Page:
The main practical limitation of the McEliece public-key encryption scheme is probably the size of its key. A famous trend to overcome this issue is to focus on subclasses of alternant/Goppa codes with a non trivial automorphism group. Such codes display then symmetries allowing compact parity-check or generator matrices. For
instance, a key-reduction is obtained by taking quasi-cyclic (QC) or quasi-dyadic (QD) alternant/Goppa codes.
We show that the use of such symmetric alternant/Goppa codes in cryptography introduces a fundamental weakness. It is indeed possible to reduce the key-recovery on the original symmetric public-code to the key-recovery on a (much) smaller code that has not anymore symmetries. This result is obtained thanks to a new operation on codes called folding that exploits the knowledge of the automorphism group. This operation consists in adding the coordinates of codewords which belong to the same orbit under the action of the automorphism group. The advantage is twofold:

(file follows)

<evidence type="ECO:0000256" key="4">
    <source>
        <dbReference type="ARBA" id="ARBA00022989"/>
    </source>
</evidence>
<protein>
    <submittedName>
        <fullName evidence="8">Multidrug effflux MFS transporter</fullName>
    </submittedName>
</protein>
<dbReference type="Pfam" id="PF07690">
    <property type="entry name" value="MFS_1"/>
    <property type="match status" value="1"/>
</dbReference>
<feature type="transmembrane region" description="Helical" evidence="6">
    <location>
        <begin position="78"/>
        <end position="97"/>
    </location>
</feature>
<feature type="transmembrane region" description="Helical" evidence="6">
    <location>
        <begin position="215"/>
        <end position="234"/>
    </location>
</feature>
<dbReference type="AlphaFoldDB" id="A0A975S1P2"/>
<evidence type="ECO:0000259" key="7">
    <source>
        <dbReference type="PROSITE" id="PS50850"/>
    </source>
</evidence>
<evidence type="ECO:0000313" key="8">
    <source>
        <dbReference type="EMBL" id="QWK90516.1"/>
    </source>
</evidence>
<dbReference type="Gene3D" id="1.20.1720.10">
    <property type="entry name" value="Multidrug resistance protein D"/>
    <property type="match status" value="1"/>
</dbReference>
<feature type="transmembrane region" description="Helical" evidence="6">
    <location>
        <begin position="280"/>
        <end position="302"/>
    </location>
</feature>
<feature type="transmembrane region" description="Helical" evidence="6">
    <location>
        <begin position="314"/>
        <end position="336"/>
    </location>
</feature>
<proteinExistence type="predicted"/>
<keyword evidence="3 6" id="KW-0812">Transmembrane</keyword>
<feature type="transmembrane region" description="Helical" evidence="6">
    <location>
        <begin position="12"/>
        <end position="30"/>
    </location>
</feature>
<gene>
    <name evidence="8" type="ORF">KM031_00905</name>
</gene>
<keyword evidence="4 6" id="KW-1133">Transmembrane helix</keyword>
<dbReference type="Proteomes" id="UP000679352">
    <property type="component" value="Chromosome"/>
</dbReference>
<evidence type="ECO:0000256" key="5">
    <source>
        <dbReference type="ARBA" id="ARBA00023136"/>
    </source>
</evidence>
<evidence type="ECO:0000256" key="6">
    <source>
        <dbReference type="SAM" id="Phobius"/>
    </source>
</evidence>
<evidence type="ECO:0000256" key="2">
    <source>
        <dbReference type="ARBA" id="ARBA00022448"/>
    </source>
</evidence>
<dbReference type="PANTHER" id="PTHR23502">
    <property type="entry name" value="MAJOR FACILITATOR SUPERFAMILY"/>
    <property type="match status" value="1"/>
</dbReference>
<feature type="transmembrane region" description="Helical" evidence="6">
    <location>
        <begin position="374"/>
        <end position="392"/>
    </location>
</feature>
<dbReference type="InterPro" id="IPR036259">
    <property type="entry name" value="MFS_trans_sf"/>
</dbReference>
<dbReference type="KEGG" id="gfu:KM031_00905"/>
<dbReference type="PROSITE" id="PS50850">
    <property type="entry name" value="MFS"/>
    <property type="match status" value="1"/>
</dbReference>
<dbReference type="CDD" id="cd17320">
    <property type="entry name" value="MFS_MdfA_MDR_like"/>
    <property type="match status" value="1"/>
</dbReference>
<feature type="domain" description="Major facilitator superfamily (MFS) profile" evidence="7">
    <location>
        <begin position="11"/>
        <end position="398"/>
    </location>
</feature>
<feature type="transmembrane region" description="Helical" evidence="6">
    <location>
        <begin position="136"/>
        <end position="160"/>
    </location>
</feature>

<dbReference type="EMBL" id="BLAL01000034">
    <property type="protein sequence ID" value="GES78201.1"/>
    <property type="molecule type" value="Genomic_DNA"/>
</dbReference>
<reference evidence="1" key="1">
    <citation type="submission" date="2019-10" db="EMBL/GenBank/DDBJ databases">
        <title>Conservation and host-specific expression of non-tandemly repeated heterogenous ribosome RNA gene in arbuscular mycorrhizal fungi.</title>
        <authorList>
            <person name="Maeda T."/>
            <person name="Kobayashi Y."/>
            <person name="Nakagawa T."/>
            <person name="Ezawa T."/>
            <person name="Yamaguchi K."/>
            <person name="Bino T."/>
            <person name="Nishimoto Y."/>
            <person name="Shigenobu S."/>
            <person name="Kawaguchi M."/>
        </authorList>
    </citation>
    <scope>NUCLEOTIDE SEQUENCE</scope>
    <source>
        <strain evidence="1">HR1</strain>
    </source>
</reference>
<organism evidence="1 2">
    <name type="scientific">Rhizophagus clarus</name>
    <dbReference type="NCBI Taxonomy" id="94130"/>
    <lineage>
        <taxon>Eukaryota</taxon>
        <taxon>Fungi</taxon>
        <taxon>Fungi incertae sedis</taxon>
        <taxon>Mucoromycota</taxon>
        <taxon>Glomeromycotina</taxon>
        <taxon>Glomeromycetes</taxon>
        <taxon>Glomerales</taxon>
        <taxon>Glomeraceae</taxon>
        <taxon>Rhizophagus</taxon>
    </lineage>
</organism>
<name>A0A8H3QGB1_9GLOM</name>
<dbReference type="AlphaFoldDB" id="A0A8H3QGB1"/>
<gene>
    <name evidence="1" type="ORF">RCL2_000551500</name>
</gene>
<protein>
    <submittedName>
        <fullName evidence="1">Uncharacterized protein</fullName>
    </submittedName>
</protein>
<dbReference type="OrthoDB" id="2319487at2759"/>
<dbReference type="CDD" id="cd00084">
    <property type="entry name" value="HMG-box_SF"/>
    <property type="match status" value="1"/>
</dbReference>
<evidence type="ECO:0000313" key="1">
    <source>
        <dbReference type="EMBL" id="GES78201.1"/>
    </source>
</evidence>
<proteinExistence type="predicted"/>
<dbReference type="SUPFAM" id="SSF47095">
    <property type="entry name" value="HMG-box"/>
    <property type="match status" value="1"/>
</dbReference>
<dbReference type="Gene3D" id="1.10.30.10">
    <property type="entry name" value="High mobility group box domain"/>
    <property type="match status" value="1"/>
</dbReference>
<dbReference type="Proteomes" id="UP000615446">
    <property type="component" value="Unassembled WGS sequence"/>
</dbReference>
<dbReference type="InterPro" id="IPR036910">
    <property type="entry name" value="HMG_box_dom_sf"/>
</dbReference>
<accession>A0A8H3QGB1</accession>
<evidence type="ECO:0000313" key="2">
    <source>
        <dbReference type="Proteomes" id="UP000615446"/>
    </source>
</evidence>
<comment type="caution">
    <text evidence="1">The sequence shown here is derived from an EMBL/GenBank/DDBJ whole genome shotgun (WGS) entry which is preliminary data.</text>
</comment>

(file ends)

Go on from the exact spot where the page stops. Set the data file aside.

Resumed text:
the reduction factor can be as large as the size of the orbits, and it preserves a fundamental property: folding the dual of an alternant (resp. Goppa) code provides the dual of an alternant (resp. Goppa) code. A key point is to show that all the existing constructions of alternant/Goppa codes with symmetries follow a common principal of taking codes whose support is globally invariant under the action of affine transformations (by building upon prior works of T. Berger and A. D¨ur). This enables not only to present a unified view but also to generalize the construction of QC, QD and even quasi-monoidic (QM) Goppa codes. All in all, our results can be harnessed to boost up any key-recovery attack on McEliece systems based on symmetric alternant or Goppa codes, and in particular algebraic attacks.